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February 12, 2003


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Other | Article published Wednesday, February 12, 2003
Besse plans to restart with non-nuclear test


PORT CLINTON - FirstEnergy Corp. expects to have its Davis-Besse nuclear plant operating a month from now - just not off nuclear fuel.

Barring more delays, Davis-Besse will be restarted in early March for a week-long pressure test to see whether the plantís reactor and the containment building encapsulating it are sound.

The announcement was made by company officials yesterday at Camp Perry during a monthly update to the Nuclear Regulatory Commissionís oversight panel.

Jack Grobe, NRC panel chairman, told The Blade he doesnít know of any agency inspections that would hold up that test. Most are tied to the nuclear-powered restart, which NRC officials have said could be weeks or months away.

All could depend on how a number of federal investigations unfold, including possible hearings on Capitol Hill.

The non-nuclear test is a "major milestone" for the company as it hopes to overcome obstacles and return Davis-Besse to service, said Jim Powers, FirstEnergy nuclear engineering director.

The plant has been idle for a year because of numerous safety issues related to the unprecedented corrosion of its old reactor head, the most dangerous problem of its kind at a U.S. nuclear plant.

The test is being performed to check the integrity of the replacement head and for leaks at the bottom of the reactor itself, where company officials have said some unexplained rust stains have been found on the outer shell.

"Itíll demonstrate robust containment," Mr. Powers predicted.

The NRC has agreed the company needs to load nuclear fuel into the reactor to perform the test, but not use it. Control rods will be inserted to absorb neutrons and keep nuclear fission from occurring, officials said.

"Fuel movement is imminent," said Lew Myers, chief operating officer of the utilityís nuclear subsidiary. He told The Blade last night the 10-day operation would begin as soon as remaining bits of debris are removed from the inner part of the reactorís bottom. The debris is salt-like residue that formed and fell off fuel rods during heating-and-cooling cycles throughout the plantís 25-year history, Mr. Powers said.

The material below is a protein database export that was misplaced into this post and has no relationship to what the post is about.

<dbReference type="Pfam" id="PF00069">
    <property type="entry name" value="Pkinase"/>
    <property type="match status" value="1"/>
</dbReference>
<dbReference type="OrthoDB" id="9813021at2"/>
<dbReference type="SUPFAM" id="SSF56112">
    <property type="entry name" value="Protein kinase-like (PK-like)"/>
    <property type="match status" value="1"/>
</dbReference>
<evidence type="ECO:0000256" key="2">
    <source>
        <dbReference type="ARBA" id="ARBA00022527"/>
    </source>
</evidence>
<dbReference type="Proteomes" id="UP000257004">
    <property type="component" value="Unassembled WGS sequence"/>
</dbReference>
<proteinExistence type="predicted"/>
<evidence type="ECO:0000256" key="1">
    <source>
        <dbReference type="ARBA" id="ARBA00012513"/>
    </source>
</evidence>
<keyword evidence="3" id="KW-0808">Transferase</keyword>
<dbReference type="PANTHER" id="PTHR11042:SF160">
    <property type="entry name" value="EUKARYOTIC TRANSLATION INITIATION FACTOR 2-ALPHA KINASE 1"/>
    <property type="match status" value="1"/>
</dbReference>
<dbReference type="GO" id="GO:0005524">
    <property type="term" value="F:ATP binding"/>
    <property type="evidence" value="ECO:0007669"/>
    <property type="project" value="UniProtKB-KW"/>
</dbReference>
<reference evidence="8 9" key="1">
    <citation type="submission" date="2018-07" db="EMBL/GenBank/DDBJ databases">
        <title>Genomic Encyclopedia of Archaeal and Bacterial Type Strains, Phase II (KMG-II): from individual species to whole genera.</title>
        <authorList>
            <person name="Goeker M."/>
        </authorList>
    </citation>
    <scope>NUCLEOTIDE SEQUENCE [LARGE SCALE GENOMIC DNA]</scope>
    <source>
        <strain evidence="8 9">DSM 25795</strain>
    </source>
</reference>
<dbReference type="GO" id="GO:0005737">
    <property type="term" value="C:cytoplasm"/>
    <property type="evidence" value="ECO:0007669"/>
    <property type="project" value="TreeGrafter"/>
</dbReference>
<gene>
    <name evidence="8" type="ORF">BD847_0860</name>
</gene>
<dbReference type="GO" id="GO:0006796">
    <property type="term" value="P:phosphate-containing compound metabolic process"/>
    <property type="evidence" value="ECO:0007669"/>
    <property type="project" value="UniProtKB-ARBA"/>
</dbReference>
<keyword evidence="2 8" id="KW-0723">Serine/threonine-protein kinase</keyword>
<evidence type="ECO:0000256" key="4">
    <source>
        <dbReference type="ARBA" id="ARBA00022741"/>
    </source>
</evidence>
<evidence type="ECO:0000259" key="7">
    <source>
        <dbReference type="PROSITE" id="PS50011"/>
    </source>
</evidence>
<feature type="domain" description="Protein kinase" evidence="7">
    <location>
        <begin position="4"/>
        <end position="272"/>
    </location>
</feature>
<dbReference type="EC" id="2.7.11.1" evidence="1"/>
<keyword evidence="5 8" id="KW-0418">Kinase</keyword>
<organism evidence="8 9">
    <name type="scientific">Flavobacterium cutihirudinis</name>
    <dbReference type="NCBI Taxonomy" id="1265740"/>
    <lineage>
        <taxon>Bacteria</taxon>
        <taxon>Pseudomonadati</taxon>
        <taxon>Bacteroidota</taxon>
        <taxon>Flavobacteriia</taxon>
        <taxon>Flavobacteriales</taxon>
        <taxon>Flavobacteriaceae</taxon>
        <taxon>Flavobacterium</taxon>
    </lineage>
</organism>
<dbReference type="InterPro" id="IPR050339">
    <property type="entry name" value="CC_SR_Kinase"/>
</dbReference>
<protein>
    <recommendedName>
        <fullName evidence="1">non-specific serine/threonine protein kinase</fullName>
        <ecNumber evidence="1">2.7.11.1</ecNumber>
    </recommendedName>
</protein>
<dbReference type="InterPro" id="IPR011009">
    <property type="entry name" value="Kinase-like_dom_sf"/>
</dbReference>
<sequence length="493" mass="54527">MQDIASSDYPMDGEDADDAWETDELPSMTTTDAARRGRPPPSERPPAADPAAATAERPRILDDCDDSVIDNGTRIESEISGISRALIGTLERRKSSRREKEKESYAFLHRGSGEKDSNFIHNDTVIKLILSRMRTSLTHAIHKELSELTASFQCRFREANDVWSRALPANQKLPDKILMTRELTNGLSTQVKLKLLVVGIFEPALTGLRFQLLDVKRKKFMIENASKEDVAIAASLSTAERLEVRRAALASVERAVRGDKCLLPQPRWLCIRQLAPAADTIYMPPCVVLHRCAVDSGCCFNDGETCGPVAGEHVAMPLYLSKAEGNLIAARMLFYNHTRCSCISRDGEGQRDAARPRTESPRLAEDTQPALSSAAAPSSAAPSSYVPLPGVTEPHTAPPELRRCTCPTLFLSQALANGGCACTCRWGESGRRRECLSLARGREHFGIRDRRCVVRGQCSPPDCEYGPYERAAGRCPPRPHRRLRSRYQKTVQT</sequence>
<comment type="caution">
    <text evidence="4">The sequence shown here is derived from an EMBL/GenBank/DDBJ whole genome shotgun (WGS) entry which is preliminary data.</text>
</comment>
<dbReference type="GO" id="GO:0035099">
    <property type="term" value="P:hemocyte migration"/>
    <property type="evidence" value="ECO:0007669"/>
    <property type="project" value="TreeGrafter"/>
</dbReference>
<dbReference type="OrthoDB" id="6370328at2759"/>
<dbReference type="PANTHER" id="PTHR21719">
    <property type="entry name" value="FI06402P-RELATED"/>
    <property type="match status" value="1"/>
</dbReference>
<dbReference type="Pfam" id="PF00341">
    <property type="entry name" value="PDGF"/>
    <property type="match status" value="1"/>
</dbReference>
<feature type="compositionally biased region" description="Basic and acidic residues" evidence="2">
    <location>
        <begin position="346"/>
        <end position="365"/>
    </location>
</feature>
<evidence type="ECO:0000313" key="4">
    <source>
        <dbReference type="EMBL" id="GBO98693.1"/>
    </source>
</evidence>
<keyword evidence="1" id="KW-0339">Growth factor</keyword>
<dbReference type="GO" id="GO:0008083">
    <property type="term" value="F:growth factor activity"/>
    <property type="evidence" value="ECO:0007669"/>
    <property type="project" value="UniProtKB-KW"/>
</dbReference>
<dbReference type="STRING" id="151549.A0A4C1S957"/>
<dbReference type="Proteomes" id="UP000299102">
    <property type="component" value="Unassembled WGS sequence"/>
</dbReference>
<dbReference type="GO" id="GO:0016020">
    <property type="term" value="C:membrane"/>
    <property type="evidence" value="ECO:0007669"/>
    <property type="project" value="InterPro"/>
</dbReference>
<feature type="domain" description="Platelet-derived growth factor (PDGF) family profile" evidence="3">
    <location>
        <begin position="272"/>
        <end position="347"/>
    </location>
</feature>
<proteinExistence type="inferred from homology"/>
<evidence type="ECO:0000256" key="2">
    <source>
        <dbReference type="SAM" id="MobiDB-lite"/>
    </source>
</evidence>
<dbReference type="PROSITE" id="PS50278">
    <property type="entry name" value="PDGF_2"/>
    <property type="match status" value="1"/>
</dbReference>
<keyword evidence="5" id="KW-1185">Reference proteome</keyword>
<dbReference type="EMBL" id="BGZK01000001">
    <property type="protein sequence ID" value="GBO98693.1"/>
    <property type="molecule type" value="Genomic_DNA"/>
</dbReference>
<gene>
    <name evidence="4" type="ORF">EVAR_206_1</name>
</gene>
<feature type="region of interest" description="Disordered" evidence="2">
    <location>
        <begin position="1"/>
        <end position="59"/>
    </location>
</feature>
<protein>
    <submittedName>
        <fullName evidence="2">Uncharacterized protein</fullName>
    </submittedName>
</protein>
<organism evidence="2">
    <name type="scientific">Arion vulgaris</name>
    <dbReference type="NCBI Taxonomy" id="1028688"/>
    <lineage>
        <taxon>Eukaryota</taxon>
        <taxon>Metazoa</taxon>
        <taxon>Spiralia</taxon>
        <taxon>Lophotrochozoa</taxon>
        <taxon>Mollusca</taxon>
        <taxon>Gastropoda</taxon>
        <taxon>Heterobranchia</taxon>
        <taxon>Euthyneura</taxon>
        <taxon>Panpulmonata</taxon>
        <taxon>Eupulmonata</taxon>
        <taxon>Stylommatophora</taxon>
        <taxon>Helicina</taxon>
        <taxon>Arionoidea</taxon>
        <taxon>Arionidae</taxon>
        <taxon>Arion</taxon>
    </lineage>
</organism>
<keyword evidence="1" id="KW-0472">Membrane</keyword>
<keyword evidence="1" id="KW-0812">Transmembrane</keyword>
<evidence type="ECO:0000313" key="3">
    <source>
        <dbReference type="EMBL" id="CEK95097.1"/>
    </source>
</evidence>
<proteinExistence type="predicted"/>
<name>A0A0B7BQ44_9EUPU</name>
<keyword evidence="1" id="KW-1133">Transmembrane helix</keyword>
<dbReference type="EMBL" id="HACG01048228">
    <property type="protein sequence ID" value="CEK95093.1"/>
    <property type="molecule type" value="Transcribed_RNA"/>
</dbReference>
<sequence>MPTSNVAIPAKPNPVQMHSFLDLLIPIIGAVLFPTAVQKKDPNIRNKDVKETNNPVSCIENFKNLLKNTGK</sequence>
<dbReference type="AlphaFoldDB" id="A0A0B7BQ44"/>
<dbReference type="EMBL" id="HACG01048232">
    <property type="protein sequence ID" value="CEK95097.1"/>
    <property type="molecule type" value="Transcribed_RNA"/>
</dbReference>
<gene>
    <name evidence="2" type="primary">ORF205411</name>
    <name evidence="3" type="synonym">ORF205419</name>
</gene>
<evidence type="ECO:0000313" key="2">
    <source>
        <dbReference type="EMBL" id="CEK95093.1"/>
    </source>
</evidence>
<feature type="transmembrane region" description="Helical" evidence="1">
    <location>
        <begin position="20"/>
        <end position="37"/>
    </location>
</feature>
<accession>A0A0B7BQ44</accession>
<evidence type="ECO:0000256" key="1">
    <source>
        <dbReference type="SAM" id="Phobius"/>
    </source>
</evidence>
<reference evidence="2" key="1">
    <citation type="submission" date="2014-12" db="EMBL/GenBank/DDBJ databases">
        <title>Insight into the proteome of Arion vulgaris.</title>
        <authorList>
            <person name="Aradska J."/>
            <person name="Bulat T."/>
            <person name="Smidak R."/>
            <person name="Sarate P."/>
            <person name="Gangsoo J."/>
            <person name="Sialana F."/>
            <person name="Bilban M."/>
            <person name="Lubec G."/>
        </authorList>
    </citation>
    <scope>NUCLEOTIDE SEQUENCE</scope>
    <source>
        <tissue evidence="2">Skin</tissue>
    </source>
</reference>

Both have important roles: In the event of a nuclear accident, the sump would be used to recirculate coolant water. The coolers would be used to stabilize pressure inside the containment area and provide some climate control, an NRC official said.

Mr. Powers said the original sump was replaced because the company did not believe it would be sufficient for the restart, given improvements in technology that have made the device and its filters more efficient.

NRC officials said they wondered if it would have worked.

The company found bits of debris in the old sump filters, such as metallic and fiber insulation, plus paint chips and pieces of coatings - but not reactor-head rust. But coils in the air coolers "were fouled somewhat by the boron," Mr. Powers said, a reference to the reactor-head rust. That corrosion, officials have said, was likely caused by boric acid that leaked from the vessel. Boric acid and boron are used to keep the reactor under control.

In a related matter, the NRCís headquarters in Rockville, Md., yesterday issued an "immediately effective order" for better inspections at 69 of the nationís 103 operating nuclear plants - those with pressurized water reactors such as Davis-Besse.

The order, which regulators have talked about issuing for months, requires companies operating those plants to perform bare metal visual examinations of reactor heads and more thorough examinations of nozzle penetrations during outages, both of which could drive up costs.

But the NRC said the problems at Davis-Besse, as well as lower-profile ones at a couple of other plants, have "made clear the need for more effective inspections" of those heads and nozzles.

The agency also cited the need to "increase the frequency of inspections as the headís susceptibility to degradation increases."

The other 34 plants have boiling water reactors. Detroit Edison Co.ís Fermi II plant in northern Monroe County is one of them. Boiling water plants are similar to those with pressurized reactors, but the latter operate under extreme pressure and at much higher temperatures.

More articles on this subject Ľ
Ottawa County criticizes Kucinich 02/08/2003
NRC may have missed Davis-Besse warning 02/06/2003
Regulators question FirstEnergy staffing 02/05/2003
Revoke license of Davis-Besse, lawmaker says 02/04/2003
Psychologist to evaluate work force 01/31/2003

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